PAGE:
One of the worst causes of information overload is the constant arrival of email into the knowledge worker’s attention sphere. With new mail arriving every few minutes, people can never fully focus on their work. If they haven’t turned off the “you’ve got mail” alerts they are passively distracted; if they have, a sizable fraction of users still distract themselves by checking for new email every few minutes. What is needed is a way to prevent this checking.
Quiet Time in the information overload context is the conscious act of securing isolation from interruptions for at least hours at a time, in order to enable your mind to concentrate and excel. I’m not talking about occasional time out; this is about a structured, recurrent, pre-scheduled sequence of quiet intervals, week after week.
The recent temporary departure of Antonio Horta-Osorio from his role at Lloyds Banking Group was unusual in the candid use of the ‘S’-word – “stress” – in the bank’s announcement. For any number of reasons, leaders, their boards and investors are keen to avoid the word as part of the narrative in a leader’s exit. However, there have, in the last year or so, been a number of sudden, unplanned chief executive resignations that the press has attributed – at least in part – to stress.
This last article in the series addresses an impact of Information Overload that victimizes the individual knowledge worker directly, although the damage inevitably extends to the organization employing this individual. This is the degradation of the employee’s quality of life.
Information overload has started to play havoc with organizational processes in the nineties, and by now we’re so used to this that we barely remember the cause as we live with effects that we simply take for granted. Below I investigate how information overload is breaking vital processes in practically all knowledge‐based organizations.
In times past, people communicated by letters written on paper, and there were excellent incentives for applying optimal composition. – – – Email, the successor of the written letter, suffers from spillover from these trends – and from the lack of time caused by information overload. Nobody has the time to craft good messages and many wouldn’t know how if they did.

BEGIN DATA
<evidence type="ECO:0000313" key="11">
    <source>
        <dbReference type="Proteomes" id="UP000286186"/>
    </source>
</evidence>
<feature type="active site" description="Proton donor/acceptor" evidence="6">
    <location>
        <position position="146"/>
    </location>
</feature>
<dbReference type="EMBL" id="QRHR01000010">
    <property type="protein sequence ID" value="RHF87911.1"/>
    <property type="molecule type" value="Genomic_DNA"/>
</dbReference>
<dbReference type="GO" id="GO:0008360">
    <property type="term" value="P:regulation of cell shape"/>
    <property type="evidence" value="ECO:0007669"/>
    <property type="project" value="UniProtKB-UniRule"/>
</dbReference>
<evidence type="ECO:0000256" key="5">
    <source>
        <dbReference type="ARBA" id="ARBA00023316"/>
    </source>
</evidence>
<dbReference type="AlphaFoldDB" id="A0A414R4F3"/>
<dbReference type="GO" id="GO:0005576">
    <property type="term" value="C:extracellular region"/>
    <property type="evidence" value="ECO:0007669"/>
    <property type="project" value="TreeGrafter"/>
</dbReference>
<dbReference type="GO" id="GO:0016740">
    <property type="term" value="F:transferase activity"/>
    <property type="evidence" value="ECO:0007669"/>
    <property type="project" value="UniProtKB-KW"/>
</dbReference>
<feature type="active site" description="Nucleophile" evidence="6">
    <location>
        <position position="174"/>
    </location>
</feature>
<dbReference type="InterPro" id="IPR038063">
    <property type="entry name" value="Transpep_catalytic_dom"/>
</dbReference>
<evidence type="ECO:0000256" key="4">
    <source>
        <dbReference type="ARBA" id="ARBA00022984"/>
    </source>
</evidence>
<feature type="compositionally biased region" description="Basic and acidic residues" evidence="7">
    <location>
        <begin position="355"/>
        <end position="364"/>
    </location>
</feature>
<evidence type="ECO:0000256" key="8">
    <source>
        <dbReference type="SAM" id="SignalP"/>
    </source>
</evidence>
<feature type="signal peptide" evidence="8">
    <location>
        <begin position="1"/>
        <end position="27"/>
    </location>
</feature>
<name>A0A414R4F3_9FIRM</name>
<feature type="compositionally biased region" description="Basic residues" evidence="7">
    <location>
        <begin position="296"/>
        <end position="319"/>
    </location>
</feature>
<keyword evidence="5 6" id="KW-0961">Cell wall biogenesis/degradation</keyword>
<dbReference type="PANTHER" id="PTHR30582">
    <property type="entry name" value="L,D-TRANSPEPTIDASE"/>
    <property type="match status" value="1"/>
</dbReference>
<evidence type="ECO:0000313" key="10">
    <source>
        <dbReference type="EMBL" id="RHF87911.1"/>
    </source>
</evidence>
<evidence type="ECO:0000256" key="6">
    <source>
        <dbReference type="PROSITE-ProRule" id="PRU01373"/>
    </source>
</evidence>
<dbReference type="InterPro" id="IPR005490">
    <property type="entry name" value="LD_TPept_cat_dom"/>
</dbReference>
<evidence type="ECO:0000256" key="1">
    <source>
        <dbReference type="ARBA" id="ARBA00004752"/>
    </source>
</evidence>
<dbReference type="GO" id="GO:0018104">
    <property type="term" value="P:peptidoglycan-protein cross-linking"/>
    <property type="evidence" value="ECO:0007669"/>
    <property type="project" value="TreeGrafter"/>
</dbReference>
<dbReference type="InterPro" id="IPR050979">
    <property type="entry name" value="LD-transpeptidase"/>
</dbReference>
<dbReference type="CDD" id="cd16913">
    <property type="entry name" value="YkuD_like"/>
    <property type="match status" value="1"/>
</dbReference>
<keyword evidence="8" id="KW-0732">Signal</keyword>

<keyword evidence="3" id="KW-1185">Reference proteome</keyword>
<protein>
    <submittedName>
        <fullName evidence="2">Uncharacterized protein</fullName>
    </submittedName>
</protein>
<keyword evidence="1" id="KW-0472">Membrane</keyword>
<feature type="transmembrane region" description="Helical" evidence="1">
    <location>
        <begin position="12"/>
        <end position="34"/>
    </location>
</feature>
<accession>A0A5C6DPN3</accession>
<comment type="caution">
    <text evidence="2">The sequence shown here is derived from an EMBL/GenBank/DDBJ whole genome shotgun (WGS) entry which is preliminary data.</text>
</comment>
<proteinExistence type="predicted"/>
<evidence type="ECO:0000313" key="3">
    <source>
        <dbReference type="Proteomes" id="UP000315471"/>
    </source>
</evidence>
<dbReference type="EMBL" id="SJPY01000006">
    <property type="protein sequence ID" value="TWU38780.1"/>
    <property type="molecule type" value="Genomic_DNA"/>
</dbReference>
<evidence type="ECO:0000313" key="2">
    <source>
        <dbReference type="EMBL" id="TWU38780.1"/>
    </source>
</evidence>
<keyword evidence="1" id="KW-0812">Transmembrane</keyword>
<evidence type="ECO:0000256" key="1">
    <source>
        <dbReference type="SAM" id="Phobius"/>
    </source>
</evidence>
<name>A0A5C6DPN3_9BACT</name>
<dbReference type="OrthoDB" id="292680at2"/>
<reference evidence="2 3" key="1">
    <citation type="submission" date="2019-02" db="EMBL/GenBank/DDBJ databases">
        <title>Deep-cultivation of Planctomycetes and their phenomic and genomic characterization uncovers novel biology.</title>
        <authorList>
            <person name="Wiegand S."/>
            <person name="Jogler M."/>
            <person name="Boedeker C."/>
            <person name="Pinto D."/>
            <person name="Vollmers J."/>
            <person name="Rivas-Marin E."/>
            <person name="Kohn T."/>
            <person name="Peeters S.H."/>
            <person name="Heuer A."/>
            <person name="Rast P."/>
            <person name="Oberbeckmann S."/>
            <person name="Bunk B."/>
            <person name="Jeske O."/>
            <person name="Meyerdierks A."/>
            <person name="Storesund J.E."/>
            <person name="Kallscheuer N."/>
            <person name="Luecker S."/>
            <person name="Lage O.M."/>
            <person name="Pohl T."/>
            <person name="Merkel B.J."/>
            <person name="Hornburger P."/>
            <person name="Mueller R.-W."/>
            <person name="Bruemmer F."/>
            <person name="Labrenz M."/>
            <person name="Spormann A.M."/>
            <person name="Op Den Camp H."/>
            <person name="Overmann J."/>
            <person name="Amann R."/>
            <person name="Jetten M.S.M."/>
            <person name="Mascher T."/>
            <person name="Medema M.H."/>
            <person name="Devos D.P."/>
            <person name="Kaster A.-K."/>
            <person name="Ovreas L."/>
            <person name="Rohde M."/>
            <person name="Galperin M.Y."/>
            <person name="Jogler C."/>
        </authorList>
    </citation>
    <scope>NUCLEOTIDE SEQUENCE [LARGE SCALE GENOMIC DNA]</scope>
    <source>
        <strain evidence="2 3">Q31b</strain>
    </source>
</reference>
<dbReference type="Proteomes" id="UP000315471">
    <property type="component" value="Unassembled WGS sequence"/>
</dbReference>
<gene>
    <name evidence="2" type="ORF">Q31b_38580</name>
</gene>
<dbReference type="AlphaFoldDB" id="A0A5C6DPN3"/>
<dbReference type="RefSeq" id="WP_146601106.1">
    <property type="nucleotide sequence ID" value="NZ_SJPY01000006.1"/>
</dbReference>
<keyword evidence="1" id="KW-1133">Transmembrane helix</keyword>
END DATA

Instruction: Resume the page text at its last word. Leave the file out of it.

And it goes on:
Email was invented in 1971, with a message crossing from one end of a room to the other via ARPANET, and has gone on to become a major presence in the life of every knowledge worker on the planet. We devote to it 20 hours a week, complaining endlessly about the overload and the stress. And yet – despite the availability of many more modern tools like IM and various Social Media, email is still here, based on the same paradigm it had 41 years ago.
If time loss is the most obvious way that Information Overload affects organizational effectiveness, the destruction of mental acuity is the least obvious one. It is also probably the worst, in terms of actual damage to the bottom line. What we’re talking about here is a reduction in a wide range of mental capacities, all of them highly relevant to the performance of knowledge work.
We need food to survive. Old food can do us harm. Therefore, we have a range of defense mechanisms – from our noses and taste buds to mandatory “best use before” dates on food packages – to detect and eliminate obsolete food.
We need information to survive in today’s workplace. Old information can do us harm. Where are the defense mechanisms to detect and eliminate obsolete knowledge?
We know that Information Overload costs knowledge workers around one day a week, but few people understand where this figure is coming from, how it was measured, and what the underlying time-waste mechanisms are.